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Fort Wayne Will Lawyer: What to Know When Revoking a Will That No Longer Meets Your Needs

Posted by April Grunden | Nov 24, 2020 | 0 Comments

There are many reasons why clients may choose to revoke a will. Things change; you may experience a change in your financial situation, your family dynamic, or you may even change your mind. As such, your will may no longer reflect your wishes. If so, you may need to revoke an older will that no longer meets your needs. 

A common misconception is that revoking an existing will may reinstate a previous one. While this can happen, it is rare. More commonly, when a will is revoked and not replaced with something else, the courts will step in as if there had never been a will in the first place, and your estate will be distributed according to the laws of the state.

Alternatively, when a new will is created, the old one is no longer in effect. If a client does wish to reinstate a previous version of their will instead of creating a brand-new document, it is a process that should only be done with the help of an experienced attorney.  Formal steps must be followed to reinstate an older will, and a simple mistake or oversight could open the door for messy and expensive court battles when you are gone.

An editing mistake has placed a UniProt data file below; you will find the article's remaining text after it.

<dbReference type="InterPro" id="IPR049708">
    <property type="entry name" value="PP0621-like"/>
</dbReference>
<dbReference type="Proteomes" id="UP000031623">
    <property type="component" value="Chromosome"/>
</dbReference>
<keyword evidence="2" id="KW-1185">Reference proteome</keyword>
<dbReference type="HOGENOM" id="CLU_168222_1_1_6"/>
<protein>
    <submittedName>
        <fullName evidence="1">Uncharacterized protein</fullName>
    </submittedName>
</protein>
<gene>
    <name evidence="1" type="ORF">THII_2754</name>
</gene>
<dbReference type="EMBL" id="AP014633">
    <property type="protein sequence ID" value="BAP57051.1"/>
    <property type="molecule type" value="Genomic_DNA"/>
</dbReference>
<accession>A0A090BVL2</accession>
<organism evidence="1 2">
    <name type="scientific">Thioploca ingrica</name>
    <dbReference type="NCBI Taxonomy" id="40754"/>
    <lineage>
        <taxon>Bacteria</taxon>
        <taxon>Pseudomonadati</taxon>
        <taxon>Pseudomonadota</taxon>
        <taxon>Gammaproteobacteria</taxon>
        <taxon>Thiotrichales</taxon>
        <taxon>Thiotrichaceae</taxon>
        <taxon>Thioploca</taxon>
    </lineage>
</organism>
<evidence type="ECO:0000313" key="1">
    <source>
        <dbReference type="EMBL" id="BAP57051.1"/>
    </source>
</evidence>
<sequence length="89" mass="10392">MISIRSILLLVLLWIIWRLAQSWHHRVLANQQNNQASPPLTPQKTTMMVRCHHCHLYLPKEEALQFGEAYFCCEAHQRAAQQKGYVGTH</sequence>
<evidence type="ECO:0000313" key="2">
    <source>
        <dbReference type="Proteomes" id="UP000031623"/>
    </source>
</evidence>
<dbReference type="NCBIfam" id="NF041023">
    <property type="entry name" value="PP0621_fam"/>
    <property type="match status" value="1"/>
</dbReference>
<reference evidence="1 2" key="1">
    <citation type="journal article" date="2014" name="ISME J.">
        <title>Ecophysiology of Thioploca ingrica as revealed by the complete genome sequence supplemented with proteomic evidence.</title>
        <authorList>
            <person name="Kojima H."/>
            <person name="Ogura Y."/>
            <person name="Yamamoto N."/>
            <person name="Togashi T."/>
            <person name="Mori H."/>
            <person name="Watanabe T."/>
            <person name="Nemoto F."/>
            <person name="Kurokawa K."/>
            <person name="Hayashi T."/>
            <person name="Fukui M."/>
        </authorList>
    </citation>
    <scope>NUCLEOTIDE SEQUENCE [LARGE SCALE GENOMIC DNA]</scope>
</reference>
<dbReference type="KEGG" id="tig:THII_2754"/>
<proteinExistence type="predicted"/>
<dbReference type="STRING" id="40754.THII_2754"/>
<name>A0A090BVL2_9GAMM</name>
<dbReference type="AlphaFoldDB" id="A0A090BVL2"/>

One thing you should not do if you wish to change your will is to write your changes directly on the document. As a Fort Wayne will lawyer, I can share with you countless stories of handwritten amendments to wills gone terribly wrong. Or, you can simply look to famous examples (such as the dispute over Aretha Franklin's handwritten will) for clear and compelling reasons to avoid this “DIY” option. 

Estate planning can be an overwhelming process, but an experienced attorney will help to ensure that you are updating or changing your will in a way that is compliant with laws in the state where you live.  And, your attorney will ensure that your document is created in such a way that will minimize conflict amongst heirs if you anticipate that some may not be happy with your changes.

If you have questions about changing or updating your will, or you'd like to speak with a will lawyer to start the process, we invite you to contact our office at (260) 969-1177 or click here to schedule a consultation.

About the Author

April Grunden

I am the anti-attorney.  I buck the system at every turn because I believe the system is broken.  I have seen the old way of dictating to families and business owners how their plans should work.  I've seen how attorneys run roughshod over clients. Enough is enough. I want to protect my family. ...


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